Archaeology appeals to all kinds of people – and Sedgeford Historical and Archaeological Research Project, now in its 19th year, wants you at the cutting edge.
The project, abbreviated to the initials SHARP, is firmly rooted in the local community and has won awards for its outstanding contribution to education.
The excavations, which have to date yielded a hoard of gold coins in an animal bone, now in Lynn museum; ancient murder victims; a hitherto unknown Saxon chapel predating St Mary’s Church and an oven big enough to serve a monastery, continues to break new ground every year.
Half-a-dozen West Norfolk locals have gone on from the experience to study archaeology at university and many have felt enriched by the hands-on experience of digging Norfolk’s fascinating history.
SHARP secretary Brenda Stibbons enthused: “If you have always wanted to work on an archaeological site, this is your opportunity. We welcome people of all ages on the courses.
“The Basic Excavation & Recording Techniques course teaches the theory and practical side of excavation – they will be working on the main site for their practical experience.
“A campsite, well served with hearty victuals, is provided.
“If people live locally they do not have to camp on site but can travel in each day.
“If you are interested but do not fancy digging, you can join one of SHARP’s week or day courses which run throughout the excavation season from July 6 to August 15.”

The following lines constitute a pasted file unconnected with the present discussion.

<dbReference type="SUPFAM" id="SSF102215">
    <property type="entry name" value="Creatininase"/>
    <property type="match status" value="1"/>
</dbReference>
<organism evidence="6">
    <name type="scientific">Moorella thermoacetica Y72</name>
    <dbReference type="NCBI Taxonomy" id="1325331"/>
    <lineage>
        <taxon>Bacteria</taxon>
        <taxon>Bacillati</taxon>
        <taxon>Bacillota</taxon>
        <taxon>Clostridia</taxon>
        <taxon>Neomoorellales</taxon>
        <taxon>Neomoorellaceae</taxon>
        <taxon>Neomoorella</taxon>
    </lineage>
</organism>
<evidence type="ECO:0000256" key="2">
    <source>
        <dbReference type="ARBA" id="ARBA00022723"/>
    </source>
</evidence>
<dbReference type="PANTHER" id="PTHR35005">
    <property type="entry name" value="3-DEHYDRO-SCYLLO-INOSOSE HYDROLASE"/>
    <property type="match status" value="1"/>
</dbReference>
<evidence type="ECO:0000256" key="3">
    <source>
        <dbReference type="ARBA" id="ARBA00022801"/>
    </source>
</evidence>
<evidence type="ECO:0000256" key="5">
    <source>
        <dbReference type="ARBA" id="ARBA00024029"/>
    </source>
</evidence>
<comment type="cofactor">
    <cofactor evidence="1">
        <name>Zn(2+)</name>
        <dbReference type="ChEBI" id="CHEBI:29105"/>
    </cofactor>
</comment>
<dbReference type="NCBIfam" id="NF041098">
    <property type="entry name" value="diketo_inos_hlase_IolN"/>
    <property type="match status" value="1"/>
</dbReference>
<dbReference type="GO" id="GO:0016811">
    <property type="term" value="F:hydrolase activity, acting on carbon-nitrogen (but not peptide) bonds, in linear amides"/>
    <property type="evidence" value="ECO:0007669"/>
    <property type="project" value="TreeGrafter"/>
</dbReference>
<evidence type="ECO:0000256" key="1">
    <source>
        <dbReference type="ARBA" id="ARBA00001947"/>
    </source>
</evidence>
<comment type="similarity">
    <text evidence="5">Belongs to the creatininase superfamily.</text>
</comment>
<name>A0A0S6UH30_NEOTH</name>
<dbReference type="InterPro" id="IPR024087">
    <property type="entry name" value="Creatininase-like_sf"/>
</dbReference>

This year there is a variety of courses to cover the theoretical and practical aspects of archaeology.
But it’s not all work. The annual tradition of entertainment and scrumptious mediaeval banquet is provided this year by Norfolk-based Room at the Gin’s theatrical production of ‘Margery Kempe of Lynn’ (on July 30) and returning musical act the Fried Pirates. These shows are also open to the public.
Director of SHARP since 2007, Gary Rossin, sums up: “In 2014, we’ll be revisiting glimpses of a mediaeval landscape, including a manor house itself, moving backwards and forwards from our continuing Saxon focus.
“And, on the centenary of the First World War, we will also revisit our research at the nearby Great War aerodrome, along with the militiarised landscape of the local area.”
n SHARP’s week-long courses include the following:
Basic Excavation & Recording Techniques – weeks commencing July 6, 13, 20 and 27; August 3;
The Archaeology of WWI – w/c July 13;
Standing Buildings/Church Archaeology – w/c August 3;
Human Remains 1 – w/c July 20;
Landscape – w/c July 6;
Archeometallurgy – w/c July 20;
n The day courses are as follows:
Dig for a Day – July 20-25; July 27-August 1;
Anglo-Saxon Cooking – Saturday July 26.
n Details of the courses are available at www.sharp.org.uk/courses.html and more general information on the project is on www.sharp.co.uk